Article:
X-Men 143 is titled “Guess What Just Came Down For Christmas”. It’s an issue that has some old technology, an evil alien, and Christmas. Though the story is interesting, ideas underlying this issue seem like western propaganda.
To begin, the story revolves around new X-Men Kitty Pryor. She’s left alone on Christmas at the X-Men mansion. While alone, Kitty runs into a scary alien.
Interestingly, X-Men 143 has lots of old technology. For example, we see tube televisions. Finally, we see rotary dial phones.
Presently, televisions have evolved since this issue. Today, we have LCD and LED televisions. Furthermore, newer televisions have curved screens, beveled edges, and are bendable. Actually, some televisions can be thin as paper and transparent. That being said, some televisions can fit inside a contact lens.
Additionally, phones have come a long way since X-Men 143. Today’s phones don’t need a landline. Now, phones weight far less than 10 pounds. And you can watch television on your phone, play video games, pay bills, and send people money. Clearly, the phone has evolved
Also, this issue’s computers are big. They are bulky. They are heavy. And they fill a room. Today, computers are powerful and small like an IPhone.
X-Men 143 portrays aliens as evil. This alien is speculated to come from another world. It comes from another place, time, and dimension; therefore, it must be killed. The writers see aliens as being destroyed.
In a previous time, the alien could only be portrayed as evil; however, this would have to be a time based on “sameness”. This was the case in the 1950-’60s, which society segregated minorities. However, this ideal of sameness was ending with the 1970s.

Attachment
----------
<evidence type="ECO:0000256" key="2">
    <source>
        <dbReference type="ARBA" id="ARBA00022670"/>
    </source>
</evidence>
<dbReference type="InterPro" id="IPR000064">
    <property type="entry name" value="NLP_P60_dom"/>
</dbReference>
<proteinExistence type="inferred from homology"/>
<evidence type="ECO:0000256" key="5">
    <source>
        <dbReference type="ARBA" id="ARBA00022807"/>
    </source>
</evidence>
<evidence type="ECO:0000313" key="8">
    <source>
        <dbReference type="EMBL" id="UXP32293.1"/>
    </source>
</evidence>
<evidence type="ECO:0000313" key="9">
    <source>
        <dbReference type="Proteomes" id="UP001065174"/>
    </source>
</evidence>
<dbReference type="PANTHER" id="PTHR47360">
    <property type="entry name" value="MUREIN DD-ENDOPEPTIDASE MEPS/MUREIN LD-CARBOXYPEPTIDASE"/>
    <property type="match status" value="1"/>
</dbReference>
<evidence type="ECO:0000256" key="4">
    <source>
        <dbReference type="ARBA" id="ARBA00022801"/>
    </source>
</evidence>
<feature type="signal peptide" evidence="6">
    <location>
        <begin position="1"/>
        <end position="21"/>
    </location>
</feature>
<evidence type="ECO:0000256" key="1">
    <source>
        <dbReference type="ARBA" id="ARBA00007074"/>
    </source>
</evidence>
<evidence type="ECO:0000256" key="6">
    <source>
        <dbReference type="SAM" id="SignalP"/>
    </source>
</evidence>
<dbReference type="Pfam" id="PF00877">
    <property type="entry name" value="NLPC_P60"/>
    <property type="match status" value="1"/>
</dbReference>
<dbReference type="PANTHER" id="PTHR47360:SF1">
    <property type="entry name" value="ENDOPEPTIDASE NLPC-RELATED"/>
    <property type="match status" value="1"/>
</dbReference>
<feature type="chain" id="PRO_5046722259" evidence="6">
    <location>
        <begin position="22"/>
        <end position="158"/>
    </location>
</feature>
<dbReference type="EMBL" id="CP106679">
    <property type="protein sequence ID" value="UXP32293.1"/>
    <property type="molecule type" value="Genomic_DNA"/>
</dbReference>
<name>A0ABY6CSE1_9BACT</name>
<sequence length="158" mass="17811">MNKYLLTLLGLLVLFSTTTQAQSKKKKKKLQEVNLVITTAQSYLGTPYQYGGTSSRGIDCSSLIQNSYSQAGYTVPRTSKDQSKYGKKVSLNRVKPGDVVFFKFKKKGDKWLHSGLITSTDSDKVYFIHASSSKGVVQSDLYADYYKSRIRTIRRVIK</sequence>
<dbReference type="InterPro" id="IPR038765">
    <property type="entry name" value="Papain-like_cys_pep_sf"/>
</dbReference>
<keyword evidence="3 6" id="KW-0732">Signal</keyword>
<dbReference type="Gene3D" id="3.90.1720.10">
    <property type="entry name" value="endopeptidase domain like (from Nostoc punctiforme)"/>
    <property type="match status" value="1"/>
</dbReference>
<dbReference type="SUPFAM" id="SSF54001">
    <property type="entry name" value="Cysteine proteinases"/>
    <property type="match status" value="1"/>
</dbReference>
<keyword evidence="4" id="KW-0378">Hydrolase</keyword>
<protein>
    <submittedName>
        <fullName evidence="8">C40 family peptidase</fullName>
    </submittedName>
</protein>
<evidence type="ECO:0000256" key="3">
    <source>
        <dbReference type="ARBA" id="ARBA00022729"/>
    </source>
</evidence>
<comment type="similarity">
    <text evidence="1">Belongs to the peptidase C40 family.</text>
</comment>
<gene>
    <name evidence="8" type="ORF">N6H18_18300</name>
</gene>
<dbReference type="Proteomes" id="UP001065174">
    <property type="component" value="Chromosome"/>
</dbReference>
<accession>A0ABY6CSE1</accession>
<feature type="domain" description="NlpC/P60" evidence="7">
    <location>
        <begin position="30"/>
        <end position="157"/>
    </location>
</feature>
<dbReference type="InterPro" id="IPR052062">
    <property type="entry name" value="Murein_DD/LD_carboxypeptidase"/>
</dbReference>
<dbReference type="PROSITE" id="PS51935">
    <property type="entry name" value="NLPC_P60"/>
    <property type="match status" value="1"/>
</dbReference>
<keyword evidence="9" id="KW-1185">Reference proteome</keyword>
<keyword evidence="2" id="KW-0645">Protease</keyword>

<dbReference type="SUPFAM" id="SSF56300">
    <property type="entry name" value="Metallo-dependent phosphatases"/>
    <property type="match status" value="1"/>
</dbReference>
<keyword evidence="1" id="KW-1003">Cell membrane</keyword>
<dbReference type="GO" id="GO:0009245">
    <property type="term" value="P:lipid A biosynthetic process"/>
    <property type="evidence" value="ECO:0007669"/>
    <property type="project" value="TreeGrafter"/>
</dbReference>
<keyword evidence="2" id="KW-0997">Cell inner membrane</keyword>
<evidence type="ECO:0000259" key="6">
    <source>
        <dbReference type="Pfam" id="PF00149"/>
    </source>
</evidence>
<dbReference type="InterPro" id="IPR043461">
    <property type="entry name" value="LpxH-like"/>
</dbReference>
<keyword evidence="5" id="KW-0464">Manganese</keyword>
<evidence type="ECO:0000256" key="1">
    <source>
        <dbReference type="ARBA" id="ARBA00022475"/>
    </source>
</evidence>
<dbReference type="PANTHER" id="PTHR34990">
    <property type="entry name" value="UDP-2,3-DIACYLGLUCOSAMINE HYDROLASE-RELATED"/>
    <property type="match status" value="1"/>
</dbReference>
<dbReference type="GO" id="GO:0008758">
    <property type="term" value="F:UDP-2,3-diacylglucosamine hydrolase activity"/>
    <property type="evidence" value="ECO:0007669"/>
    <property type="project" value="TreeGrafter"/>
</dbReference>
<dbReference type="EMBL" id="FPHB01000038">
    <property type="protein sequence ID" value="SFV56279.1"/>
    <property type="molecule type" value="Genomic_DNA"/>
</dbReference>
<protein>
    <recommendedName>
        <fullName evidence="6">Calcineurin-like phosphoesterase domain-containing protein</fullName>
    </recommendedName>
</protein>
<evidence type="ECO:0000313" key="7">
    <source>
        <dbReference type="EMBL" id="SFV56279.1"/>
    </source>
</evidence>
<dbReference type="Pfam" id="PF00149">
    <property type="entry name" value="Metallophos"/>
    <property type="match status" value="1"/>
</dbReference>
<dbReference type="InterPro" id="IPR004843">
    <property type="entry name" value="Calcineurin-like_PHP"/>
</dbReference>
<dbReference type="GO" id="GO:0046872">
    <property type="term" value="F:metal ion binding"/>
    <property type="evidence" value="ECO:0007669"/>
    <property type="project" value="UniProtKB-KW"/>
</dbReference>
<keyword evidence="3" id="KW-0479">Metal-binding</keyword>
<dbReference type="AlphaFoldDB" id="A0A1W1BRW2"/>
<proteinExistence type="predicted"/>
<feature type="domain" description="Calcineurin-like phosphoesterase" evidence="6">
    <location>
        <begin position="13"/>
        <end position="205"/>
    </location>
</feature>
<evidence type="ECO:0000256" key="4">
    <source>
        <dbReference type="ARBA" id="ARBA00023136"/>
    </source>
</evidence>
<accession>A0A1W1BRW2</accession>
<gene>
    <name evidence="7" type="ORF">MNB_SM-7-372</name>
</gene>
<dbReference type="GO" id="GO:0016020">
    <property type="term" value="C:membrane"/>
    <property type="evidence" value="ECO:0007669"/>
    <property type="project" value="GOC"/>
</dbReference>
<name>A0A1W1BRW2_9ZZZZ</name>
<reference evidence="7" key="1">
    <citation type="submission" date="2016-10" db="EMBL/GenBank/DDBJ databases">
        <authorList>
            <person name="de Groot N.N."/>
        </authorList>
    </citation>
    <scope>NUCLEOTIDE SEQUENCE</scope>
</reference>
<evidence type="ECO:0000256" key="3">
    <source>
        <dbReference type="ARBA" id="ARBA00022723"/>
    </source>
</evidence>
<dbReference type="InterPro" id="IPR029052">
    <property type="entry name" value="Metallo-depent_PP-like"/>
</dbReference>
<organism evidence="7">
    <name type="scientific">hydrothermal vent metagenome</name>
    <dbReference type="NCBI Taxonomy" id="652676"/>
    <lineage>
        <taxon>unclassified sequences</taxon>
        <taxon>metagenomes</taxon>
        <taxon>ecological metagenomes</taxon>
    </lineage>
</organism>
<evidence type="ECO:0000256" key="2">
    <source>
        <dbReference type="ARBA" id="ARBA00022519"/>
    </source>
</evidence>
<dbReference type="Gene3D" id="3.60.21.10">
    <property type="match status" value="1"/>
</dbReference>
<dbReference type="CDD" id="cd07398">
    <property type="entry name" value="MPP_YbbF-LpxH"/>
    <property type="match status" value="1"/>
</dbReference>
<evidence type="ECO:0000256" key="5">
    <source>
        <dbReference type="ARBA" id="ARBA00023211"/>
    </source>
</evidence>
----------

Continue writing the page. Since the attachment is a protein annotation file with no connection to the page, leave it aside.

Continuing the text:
Today, aliens are seen as different. We have undocumented immigrants, which are often called “aliens”. These aliens have different values and beliefs. In an era of difference, aliens are portrayed as good.
X-Men 143 was written in a time of societal transition. It was written 20 years before the end of the sameness era. And it was written ten years into the difference era. The writers of this story were carrying old ways of viewing the world into a new era.
Strangely, all the X-Men celebrate Christmas in this issue. However, this is misleading. For instance, Colossus is from Russia and celebrates Christmas; yet, Christmas was banned in Russia. Furthermore, Storm is from Africa and portrayed as celebrating Christmas; however, Africans celebrate Kwanzaa, which starts after December 25th. Nevertheless, all the X-Men characters are portrayed as christian and celebrate Christmas.
In conclusion, this issue is a good read for a number of reasons. It gives you a glimpse at old technology of the 1980s. Also, we learn how writers of this issue viewed aliens, which was not very nice. And we learn that all 1980s X-Men celebrated Christmas, which probably wasn’t true.